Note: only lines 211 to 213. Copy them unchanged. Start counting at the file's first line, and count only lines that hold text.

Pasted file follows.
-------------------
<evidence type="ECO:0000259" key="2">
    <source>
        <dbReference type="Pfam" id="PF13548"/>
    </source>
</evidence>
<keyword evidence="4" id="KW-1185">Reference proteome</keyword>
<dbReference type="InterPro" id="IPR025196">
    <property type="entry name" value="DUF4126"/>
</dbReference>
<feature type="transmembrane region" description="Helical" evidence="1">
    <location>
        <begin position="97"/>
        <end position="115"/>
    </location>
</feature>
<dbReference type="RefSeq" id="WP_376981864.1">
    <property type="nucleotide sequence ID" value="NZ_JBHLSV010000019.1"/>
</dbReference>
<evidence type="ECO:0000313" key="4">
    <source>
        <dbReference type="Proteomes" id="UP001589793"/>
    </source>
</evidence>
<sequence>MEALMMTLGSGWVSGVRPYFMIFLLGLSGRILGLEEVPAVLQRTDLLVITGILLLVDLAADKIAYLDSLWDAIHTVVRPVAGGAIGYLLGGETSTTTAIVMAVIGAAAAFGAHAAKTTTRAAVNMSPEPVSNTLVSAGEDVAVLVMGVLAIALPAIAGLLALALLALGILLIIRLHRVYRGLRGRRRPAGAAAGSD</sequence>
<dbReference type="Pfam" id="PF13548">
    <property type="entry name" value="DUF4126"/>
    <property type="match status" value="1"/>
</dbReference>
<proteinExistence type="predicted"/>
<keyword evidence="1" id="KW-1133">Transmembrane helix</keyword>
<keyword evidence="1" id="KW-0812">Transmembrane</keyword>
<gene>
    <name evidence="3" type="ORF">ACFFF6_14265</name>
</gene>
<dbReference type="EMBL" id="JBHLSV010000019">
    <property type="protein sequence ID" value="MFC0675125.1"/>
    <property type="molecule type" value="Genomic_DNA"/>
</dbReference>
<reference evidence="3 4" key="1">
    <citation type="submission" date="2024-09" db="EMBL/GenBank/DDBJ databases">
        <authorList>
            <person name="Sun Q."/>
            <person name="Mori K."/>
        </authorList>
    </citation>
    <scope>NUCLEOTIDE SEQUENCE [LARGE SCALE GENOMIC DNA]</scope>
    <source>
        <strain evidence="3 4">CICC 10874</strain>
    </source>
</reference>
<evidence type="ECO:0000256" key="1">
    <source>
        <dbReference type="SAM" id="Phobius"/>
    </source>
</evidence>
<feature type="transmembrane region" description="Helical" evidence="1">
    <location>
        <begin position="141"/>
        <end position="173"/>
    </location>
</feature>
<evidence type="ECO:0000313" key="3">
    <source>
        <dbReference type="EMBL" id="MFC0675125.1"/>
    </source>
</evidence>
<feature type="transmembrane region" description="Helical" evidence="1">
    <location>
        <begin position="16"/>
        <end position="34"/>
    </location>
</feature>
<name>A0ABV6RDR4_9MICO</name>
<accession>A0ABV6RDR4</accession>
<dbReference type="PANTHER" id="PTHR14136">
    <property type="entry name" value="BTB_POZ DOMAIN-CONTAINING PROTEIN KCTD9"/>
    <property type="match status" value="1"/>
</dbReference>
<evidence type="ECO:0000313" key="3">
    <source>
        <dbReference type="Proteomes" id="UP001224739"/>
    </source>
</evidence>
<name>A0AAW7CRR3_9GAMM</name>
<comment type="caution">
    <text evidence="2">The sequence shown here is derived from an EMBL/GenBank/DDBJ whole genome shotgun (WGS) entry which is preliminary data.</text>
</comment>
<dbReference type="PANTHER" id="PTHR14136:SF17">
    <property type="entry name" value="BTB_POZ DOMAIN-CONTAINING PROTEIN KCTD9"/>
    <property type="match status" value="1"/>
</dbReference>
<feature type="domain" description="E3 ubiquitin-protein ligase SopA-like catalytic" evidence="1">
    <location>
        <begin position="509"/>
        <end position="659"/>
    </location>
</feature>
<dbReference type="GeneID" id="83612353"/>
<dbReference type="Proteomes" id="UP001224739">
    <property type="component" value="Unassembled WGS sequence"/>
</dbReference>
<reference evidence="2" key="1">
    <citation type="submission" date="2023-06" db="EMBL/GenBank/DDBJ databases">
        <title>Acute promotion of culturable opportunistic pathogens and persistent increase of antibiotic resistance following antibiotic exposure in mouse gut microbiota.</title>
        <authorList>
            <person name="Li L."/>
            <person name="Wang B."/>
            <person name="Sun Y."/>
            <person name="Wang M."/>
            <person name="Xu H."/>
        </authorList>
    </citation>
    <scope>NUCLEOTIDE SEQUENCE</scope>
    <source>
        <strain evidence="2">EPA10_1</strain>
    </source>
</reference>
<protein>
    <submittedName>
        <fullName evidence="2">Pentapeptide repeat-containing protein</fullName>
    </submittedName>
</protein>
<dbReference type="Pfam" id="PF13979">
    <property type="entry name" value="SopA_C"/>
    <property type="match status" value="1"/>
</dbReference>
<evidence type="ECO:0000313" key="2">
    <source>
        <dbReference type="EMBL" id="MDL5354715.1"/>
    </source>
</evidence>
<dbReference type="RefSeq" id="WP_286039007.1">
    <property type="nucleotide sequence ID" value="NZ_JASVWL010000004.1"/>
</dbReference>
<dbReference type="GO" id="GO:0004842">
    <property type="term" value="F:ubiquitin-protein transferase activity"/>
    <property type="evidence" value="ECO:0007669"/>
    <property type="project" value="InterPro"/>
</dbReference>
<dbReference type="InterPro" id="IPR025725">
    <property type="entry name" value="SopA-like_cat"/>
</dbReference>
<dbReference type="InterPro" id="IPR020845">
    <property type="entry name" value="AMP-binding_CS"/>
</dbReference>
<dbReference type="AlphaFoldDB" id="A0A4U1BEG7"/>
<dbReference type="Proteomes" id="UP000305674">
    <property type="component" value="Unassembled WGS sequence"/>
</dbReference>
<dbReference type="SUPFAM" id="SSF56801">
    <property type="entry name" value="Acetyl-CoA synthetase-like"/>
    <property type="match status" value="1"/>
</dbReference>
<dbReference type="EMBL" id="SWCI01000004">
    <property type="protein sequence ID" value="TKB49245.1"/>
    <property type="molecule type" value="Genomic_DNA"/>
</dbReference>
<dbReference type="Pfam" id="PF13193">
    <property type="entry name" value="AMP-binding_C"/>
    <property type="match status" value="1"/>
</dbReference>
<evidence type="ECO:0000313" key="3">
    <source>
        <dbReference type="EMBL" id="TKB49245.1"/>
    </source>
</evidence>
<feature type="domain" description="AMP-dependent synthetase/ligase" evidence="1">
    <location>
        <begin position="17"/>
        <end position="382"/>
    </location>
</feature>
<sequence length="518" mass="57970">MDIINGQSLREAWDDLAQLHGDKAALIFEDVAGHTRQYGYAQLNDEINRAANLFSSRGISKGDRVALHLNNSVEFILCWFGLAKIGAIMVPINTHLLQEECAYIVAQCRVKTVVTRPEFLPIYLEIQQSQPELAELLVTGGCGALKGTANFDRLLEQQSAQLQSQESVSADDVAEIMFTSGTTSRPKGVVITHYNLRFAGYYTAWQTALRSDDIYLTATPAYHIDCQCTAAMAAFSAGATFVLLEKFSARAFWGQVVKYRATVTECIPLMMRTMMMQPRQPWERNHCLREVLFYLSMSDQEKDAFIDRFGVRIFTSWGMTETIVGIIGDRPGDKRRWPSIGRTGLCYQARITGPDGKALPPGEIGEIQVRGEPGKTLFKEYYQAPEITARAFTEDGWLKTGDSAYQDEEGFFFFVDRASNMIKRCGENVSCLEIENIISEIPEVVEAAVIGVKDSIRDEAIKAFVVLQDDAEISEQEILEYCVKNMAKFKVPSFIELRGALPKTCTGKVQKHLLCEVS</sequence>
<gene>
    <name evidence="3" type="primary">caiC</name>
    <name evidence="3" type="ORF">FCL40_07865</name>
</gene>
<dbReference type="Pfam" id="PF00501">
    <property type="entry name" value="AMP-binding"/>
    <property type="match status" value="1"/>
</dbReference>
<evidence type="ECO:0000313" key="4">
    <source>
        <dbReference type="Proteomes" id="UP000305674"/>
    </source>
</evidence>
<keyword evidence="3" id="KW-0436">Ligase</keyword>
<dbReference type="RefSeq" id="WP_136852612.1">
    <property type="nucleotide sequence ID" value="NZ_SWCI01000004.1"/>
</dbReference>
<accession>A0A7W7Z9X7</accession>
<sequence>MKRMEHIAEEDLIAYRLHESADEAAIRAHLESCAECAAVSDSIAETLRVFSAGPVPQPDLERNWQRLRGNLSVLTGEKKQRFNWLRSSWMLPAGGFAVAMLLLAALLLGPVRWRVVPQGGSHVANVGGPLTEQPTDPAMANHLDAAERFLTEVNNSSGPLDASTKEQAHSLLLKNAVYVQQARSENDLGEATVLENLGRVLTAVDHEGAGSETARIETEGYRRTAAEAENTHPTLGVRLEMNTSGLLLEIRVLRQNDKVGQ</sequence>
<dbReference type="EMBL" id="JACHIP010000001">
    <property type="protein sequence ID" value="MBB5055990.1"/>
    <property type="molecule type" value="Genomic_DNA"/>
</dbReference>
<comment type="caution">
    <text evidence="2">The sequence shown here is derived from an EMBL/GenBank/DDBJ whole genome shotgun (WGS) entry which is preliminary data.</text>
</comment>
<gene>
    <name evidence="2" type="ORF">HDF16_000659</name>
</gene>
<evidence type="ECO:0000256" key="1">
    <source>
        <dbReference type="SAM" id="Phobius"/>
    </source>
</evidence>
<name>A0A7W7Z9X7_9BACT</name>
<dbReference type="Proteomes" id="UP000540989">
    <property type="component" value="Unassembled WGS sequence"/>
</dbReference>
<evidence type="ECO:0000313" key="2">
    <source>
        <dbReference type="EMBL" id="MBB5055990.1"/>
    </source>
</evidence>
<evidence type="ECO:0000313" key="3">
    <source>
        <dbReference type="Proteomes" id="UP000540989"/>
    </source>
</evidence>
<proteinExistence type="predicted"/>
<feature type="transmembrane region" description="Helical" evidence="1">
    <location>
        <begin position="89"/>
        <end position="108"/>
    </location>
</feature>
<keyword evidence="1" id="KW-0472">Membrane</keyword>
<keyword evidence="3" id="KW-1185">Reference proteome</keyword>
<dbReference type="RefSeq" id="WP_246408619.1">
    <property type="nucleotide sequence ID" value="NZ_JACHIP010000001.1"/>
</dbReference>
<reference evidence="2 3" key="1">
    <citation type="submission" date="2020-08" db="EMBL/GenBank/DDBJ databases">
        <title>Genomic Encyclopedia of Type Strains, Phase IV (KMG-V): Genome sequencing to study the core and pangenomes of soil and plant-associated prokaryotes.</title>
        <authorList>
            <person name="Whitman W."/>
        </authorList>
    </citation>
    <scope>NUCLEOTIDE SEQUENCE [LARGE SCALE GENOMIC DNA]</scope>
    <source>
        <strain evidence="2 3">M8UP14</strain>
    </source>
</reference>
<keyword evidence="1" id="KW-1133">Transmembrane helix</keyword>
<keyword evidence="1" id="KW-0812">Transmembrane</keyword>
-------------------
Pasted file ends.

</dbReference>
<evidence type="ECO:0000313" key="2">
    <source>